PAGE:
Refers to pulling two trailers at the same time, otherwise known as "pups" or "pup trailers" because they're only about 28 feet long. However there are some states that allow doubles that are each 48 feet in length.

HOS:

Hours Of Service

HOS refers to the logbook hours of service regulations.
Sandman's Comment
member avatar
double-quotes-start.png

I have my permit, my only question is what should I study before I attend the school to make my training any easier?

double-quotes-end.png

Our High Road Training Program covers not only the materials to get your CDL permit and all endorsements, but we've gone beyond that and built sections on Logbook Rules and Truck Weight And Balance. Study those two sections because it's information you critically need to do your job day in and day out but the schools don't cover it well at all.

Here is how our entire program breaks down:

To Get Your CDL Permit:

  • Rules & Regulations
  • Driving Safely
  • Transporting Cargo Safely
  • Air Brakes
  • Combination Vehicles
  • Pre-Trip Inspection
  • Driving Exam

To get your CDL endorsements which are optional but we highly recommend you get:

  • Transporting Passengers
  • Doubles And Triples
  • Tankers
  • Hazardous Materials

And two sections we've built ourselves with info you'll need for everyday life on the road but the manual doesn't really cover it:

  • Logbook
  • Weight & Balance

Hey Brett, Idea. School bus. A Study Guide for S endorsement? Sorry just thought of that.

Pre-trip Inspection:

A pre-trip inspection is a thorough inspection of the truck completed before driving for the first time each day.

Federal and state laws require that drivers inspect their vehicles. Federal and state inspectors also may inspect your vehicles. If they judge a vehicle to be unsafe, they will put it “out of service” until it is repaired.

CDL:

Commercial Driver's License (CDL)

A CDL is required to drive any of the following vehicles:

  • Any combination of vehicles with a gross combined weight rating (GCWR) of 26,001 or more pounds, providing the gross vehicle weight rating (GVWR) of the vehicle being towed is in excess of 10,000 pounds.
  • Any single vehicle with a GVWR of 26,001 or more pounds, or any such vehicle towing another not in excess of 10,000 pounds.
  • Any vehicle, regardless of size, designed to transport 16 or more persons, including the driver.
  • Any vehicle required by federal regulations to be placarded while transporting hazardous materials.

Logbook:

A written or electronic record of a driver's duty status which must be maintained at all times. The driver records the amount of time spent driving, on-duty not driving, in the sleeper berth, or off duty. The enforcement of the Hours Of Service Rules (HOS) are based upon the entries put in a driver's logbook.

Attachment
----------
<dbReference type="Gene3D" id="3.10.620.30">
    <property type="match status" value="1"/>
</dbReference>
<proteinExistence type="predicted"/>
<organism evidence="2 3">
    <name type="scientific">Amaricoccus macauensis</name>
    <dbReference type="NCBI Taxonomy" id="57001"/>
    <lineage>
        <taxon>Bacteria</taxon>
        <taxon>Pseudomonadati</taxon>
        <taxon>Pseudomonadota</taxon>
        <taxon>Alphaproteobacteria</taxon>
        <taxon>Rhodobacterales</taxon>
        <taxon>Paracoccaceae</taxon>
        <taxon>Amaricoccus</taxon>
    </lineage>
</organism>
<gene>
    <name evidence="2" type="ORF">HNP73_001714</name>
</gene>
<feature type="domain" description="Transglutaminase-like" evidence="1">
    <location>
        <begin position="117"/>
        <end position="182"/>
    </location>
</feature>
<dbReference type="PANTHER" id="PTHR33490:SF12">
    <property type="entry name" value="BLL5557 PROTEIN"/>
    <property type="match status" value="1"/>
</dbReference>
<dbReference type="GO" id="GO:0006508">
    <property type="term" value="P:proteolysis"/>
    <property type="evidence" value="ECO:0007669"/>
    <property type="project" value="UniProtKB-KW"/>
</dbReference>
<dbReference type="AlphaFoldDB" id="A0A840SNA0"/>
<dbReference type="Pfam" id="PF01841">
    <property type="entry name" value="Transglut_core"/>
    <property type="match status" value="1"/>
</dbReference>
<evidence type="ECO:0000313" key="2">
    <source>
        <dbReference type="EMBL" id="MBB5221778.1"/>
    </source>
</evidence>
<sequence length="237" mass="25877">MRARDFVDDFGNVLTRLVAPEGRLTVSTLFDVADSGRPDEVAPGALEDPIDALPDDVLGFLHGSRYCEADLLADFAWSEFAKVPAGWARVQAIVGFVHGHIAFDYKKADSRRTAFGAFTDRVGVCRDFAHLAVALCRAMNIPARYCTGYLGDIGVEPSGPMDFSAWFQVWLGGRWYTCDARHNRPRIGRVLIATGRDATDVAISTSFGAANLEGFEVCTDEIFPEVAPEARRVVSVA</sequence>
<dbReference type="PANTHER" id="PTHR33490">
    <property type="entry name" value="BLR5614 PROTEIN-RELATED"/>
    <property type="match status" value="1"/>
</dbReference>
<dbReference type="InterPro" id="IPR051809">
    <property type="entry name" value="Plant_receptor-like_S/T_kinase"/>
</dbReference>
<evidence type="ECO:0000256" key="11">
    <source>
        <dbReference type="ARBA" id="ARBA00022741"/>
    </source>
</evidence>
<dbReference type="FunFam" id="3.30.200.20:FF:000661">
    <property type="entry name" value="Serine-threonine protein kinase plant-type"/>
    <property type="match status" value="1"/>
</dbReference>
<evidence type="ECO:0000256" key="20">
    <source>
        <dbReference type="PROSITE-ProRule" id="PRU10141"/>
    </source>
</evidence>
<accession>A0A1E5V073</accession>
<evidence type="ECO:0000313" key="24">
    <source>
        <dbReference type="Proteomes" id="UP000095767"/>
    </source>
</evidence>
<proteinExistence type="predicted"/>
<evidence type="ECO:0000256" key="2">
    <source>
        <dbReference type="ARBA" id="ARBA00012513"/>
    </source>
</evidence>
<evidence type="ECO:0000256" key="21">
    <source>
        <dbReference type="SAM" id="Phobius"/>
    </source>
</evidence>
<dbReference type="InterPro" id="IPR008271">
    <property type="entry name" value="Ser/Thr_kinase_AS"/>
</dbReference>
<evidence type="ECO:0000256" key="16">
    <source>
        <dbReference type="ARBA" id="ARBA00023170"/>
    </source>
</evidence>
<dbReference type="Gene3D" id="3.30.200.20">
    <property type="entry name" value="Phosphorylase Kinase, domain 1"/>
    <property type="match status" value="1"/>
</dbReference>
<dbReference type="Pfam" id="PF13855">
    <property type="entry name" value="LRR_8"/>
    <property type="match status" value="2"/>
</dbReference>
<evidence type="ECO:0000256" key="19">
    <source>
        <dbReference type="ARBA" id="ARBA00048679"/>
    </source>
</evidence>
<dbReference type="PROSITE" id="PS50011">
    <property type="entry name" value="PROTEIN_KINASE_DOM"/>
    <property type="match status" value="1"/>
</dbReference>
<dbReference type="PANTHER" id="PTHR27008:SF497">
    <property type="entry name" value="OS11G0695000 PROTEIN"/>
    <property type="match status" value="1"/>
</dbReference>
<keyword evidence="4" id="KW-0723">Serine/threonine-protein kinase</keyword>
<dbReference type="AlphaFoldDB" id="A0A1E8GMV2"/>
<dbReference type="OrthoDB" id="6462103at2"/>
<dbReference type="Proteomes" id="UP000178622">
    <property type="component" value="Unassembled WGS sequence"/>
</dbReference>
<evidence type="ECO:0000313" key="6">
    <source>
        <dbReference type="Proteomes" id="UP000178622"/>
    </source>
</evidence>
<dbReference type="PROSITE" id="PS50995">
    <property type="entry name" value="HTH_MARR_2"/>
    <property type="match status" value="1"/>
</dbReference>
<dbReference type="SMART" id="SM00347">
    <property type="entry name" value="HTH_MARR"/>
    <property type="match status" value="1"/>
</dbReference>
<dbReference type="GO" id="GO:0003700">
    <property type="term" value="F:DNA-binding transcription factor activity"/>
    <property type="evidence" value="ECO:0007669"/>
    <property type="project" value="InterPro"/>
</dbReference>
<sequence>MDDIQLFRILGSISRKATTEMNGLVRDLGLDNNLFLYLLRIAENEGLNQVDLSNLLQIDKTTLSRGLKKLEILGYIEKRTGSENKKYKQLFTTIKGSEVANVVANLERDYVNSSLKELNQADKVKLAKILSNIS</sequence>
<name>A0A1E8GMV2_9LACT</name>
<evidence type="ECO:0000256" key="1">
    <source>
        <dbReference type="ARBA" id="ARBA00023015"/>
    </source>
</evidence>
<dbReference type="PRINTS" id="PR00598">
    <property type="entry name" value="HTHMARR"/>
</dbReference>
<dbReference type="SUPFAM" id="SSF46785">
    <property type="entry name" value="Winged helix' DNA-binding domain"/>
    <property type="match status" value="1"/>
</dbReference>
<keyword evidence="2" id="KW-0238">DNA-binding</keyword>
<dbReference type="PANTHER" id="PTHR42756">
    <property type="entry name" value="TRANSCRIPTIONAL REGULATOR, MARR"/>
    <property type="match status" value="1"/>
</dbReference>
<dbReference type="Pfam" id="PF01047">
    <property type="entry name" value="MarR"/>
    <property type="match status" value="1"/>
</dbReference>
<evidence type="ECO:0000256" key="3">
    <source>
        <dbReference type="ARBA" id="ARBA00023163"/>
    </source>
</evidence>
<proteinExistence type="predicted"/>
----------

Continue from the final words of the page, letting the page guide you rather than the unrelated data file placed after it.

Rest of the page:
Combination Vehicle:

A vehicle with two separate parts - the power unit (tractor) and the trailer. Tractor-trailers are considered combination vehicles.

Doubles:

Refers to pulling two trailers at the same time, otherwise known as "pups" or "pup trailers" because they're only about 28 feet long. However there are some states that allow doubles that are each 48 feet in length.

HOS:

Hours Of Service

HOS refers to the logbook hours of service regulations.
Troy H.'s Comment
member avatar

Hey Brett, I start Quality Drivers School in Gadsden on Monday (6_29) and will be driving for Osborn out of Gadsden Alabama which is about 20 miles from home (I found them on this site by the way). Anyway, I thought you might like to know that the information my recruiter sent me via email included going to TruckingTruth for your free online training. We both had a good laugh when I told her I was already doing it and that I had found them through your site. Just thought I would let you know TT's good reputation seems far reaching...how about a review for Osborn smile.gif .

double-quotes-start.png

I have my permit, my only question is what should I study before I attend the school to make my training any easier?

double-quotes-end.png

Our High Road Training Program covers not only the materials to get your CDL permit and all endorsements, but we've gone beyond that and built sections on Logbook Rules and Truck Weight And Balance. Study those two sections because it's information you critically need to do your job day in and day out but the schools don't cover it well at all.

Here is how our entire program breaks down:

To Get Your CDL Permit:

  • Rules & Regulations
  • Driving Safely
  • Transporting Cargo Safely